The equality regulator is investigating the Department for Work and Pensions over suspicions that its treatment of disabled benefits claimants broke equality laws.

Work and Pensions Secretary Mel Stride and some of his predecessors are suspected to have violated the Equality Act 2010 while in charge of the DWP, the Equality and Human Rights Commission (EHRC) said on Wednesday.

The regulator is looking at whether during health assessment determinations, which form part of the application process for some benefits, the DWP failed to make reasonable adjustments for disabled people with learning disabilities or long-term mental health conditions.

Mel Stride
Mel Stride (Aaron Chown/PA)

Health assessment determinations decide whether a consultation or medical examination is required as part of a person’s health assessment and what format it should take.

The EHRC is also investigating whether the DWP failed to consider equality and prevent discrimination in its day-to-day operations, as required as part of its Public Sector Equality Duty (PSED).

The investigation will assess whether the department complied with this obligation when developing, implementing and monitoring policy guidance related to health assessment determinations.

EHRC chairwoman Baroness Kishwer Falkner said: “We are extremely worried about the treatment of some disabled benefits claimants by the DWP. We suspect the Secretary of State’s department may have broken equality law.

“We have decided we need to take the strongest possible action and that’s why we’ve launched this investigation.

“The DWP is responsible for vital support which many disabled people rely on, including personal independence payments, employment and support allowance and universal credit. Access to that support must be fair and must meet the requirements of the Equality Act 2010.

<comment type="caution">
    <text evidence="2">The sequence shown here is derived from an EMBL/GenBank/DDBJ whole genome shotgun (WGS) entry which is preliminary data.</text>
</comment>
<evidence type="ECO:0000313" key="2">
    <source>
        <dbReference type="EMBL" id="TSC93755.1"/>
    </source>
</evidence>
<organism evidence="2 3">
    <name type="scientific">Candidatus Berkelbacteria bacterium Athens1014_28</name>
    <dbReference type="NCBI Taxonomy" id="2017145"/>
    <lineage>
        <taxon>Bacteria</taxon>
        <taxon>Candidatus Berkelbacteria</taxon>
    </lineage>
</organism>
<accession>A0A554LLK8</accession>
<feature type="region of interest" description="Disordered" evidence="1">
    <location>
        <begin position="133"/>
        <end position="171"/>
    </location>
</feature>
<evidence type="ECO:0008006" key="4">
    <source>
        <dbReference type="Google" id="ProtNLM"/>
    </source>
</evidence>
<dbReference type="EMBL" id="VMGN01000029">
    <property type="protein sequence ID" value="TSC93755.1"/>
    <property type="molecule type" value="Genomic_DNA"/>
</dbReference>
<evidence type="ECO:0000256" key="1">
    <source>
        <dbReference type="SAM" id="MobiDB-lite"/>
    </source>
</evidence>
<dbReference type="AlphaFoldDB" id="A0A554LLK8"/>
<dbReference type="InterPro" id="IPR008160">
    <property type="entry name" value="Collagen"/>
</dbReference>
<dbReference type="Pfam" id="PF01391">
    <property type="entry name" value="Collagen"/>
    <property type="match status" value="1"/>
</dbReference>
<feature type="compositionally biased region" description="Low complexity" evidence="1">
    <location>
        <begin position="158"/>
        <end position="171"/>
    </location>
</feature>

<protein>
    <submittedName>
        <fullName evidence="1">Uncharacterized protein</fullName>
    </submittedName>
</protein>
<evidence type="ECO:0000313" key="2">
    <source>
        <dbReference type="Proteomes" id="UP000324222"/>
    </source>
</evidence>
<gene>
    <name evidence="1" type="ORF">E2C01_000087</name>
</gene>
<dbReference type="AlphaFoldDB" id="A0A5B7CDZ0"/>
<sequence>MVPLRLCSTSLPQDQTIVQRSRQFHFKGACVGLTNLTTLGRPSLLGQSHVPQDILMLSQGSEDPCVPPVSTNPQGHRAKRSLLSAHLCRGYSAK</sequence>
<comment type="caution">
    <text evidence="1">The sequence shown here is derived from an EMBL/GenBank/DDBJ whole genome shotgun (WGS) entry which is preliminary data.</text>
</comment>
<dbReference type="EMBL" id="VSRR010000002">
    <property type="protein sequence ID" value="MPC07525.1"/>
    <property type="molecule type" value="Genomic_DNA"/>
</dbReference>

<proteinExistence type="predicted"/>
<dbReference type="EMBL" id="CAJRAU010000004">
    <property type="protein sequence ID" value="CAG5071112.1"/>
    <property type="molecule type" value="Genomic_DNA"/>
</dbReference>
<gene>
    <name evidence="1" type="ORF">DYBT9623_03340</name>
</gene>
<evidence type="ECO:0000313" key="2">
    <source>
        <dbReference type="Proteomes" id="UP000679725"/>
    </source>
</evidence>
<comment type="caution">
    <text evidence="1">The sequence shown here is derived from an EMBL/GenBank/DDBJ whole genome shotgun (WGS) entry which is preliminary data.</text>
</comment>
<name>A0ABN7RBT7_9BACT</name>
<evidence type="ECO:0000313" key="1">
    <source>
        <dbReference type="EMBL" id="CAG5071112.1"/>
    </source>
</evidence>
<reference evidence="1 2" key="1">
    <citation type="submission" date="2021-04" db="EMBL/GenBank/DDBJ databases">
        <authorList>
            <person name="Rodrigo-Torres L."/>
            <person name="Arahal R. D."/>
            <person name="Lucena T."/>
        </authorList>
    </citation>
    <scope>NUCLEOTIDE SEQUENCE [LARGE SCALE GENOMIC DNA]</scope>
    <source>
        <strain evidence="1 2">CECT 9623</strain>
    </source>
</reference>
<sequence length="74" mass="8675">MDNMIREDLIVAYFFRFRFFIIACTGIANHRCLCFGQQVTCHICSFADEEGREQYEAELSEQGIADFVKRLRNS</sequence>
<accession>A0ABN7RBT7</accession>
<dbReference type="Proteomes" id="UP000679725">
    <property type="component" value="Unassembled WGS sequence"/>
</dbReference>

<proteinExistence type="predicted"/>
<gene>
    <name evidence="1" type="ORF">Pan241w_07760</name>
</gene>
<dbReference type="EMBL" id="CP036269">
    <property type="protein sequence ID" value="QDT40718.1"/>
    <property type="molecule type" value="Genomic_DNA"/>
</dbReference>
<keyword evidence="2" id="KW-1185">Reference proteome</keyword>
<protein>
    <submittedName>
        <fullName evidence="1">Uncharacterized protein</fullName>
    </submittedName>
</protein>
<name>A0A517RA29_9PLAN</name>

“Our investigation, alongside the PSED assessment we are also undertaking, will find out whether the DWP and the Secretary of State have breached equality law. If they have, we will use our unique legal powers to hold them to account.”

The equality regulator started looking into the DWP after an all-party parliamentary group recommended in 2021 that it investigate the deaths of vulnerable claimants by suicide and other causes between 2008 and 2020.

The regulator initially planned to address its concerns by signing a legally binding agreement with the DWP but has decided instead to pursue a formal investigation.

The EHRC is seeking information and evidence from disability charities and whistleblowers who have worked for the DWP.

A DWP spokesperson said: “The Government is committed to improving the lives of disabled people and our recent Disability Action Plan sets out 32 actions we are taking to make the UK the most accessible country in the world for disabled people to live, work and thrive.

“The DWP is committed to providing a compassionate service to all our customers. Benefits assessments are carried out by qualified health professionals with reasonable adjustments available to protect vulnerable claimants.

“We take our obligations under the Equality Act incredibly seriously, including the Public Sector Equality Duty, and will continue to cooperate with the Commission.”

Mr Stride has been contacted for comment.